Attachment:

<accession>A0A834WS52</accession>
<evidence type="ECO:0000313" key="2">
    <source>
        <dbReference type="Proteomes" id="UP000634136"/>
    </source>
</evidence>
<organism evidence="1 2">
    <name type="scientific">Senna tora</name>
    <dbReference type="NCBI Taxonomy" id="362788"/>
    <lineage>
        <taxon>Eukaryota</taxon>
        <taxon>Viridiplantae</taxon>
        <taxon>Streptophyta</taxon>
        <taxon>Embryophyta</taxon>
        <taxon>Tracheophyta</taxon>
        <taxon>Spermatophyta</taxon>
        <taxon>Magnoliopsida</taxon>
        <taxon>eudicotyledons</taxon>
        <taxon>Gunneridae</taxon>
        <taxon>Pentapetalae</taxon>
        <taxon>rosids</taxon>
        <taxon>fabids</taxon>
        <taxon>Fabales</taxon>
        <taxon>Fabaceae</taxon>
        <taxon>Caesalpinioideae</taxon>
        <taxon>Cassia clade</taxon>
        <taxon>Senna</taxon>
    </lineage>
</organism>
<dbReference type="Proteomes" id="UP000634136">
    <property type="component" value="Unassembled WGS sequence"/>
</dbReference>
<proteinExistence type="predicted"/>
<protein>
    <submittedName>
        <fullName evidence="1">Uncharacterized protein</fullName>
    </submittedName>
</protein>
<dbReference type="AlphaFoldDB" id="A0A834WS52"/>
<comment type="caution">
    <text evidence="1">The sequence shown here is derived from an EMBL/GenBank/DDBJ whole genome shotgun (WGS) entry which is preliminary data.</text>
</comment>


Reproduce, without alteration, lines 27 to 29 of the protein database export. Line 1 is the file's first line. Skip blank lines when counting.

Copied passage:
        <taxon>Senna</taxon>
    </lineage>
</organism>